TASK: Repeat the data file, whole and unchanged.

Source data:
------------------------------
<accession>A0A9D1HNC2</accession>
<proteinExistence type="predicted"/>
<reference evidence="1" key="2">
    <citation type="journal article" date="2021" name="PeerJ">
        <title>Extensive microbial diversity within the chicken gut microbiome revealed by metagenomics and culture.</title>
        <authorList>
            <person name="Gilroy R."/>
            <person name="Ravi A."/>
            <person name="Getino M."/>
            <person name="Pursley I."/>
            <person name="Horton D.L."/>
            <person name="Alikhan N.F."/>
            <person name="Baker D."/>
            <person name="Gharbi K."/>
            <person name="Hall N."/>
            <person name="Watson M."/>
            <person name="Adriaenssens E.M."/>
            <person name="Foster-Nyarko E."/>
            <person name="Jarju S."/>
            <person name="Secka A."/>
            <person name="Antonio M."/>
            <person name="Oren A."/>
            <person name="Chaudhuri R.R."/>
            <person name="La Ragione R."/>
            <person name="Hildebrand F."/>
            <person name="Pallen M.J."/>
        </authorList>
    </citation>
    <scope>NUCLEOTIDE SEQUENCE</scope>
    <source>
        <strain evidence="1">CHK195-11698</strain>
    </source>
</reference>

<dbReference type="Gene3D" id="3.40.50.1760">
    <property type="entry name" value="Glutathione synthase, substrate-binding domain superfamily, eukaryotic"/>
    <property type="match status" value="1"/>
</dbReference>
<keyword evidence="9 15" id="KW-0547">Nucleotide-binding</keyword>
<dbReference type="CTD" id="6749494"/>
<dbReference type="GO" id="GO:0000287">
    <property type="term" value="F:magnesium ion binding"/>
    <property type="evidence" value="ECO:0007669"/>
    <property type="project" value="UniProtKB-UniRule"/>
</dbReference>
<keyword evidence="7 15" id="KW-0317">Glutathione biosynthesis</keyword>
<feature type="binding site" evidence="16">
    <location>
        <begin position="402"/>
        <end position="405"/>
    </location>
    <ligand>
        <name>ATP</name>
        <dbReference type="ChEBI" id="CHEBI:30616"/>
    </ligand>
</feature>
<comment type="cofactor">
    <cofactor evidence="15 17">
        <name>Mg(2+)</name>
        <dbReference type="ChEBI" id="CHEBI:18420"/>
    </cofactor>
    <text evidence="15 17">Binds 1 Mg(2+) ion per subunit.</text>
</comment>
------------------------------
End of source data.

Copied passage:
<accession>A0A9D1HNC2</accession>
<proteinExistence type="predicted"/>
<reference evidence="1" key="2">
    <citation type="journal article" date="2021" name="PeerJ">
        <title>Extensive microbial diversity within the chicken gut microbiome revealed by metagenomics and culture.</title>
        <authorList>
            <person name="Gilroy R."/>
            <person name="Ravi A."/>
            <person name="Getino M."/>
            <person name="Pursley I."/>
            <person name="Horton D.L."/>
            <person name="Alikhan N.F."/>
            <person name="Baker D."/>
            <person name="Gharbi K."/>
            <person name="Hall N."/>
            <person name="Watson M."/>
            <person name="Adriaenssens E.M."/>
            <person name="Foster-Nyarko E."/>
            <person name="Jarju S."/>
            <person name="Secka A."/>
            <person name="Antonio M."/>
            <person name="Oren A."/>
            <person name="Chaudhuri R.R."/>
            <person name="La Ragione R."/>
            <person name="Hildebrand F."/>
            <person name="Pallen M.J."/>
        </authorList>
    </citation>
    <scope>NUCLEOTIDE SEQUENCE</scope>
    <source>
        <strain evidence="1">CHK195-11698</strain>
    </source>
</reference>

<dbReference type="Gene3D" id="3.40.50.1760">
    <property type="entry name" value="Glutathione synthase, substrate-binding domain superfamily, eukaryotic"/>
    <property type="match status" value="1"/>
</dbReference>
<keyword evidence="9 15" id="KW-0547">Nucleotide-binding</keyword>
<dbReference type="CTD" id="6749494"/>
<dbReference type="GO" id="GO:0000287">
    <property type="term" value="F:magnesium ion binding"/>
    <property type="evidence" value="ECO:0007669"/>
    <property type="project" value="UniProtKB-UniRule"/>
</dbReference>
<keyword evidence="7 15" id="KW-0317">Glutathione biosynthesis</keyword>
<feature type="binding site" evidence="16">
    <location>
        <begin position="402"/>
        <end position="405"/>
    </location>
    <ligand>
        <name>ATP</name>
        <dbReference type="ChEBI" id="CHEBI:30616"/>
    </ligand>
</feature>
<comment type="cofactor">
    <cofactor evidence="15 17">
        <name>Mg(2+)</name>
        <dbReference type="ChEBI" id="CHEBI:18420"/>
    </cofactor>
    <text evidence="15 17">Binds 1 Mg(2+) ion per subunit.</text>
</comment>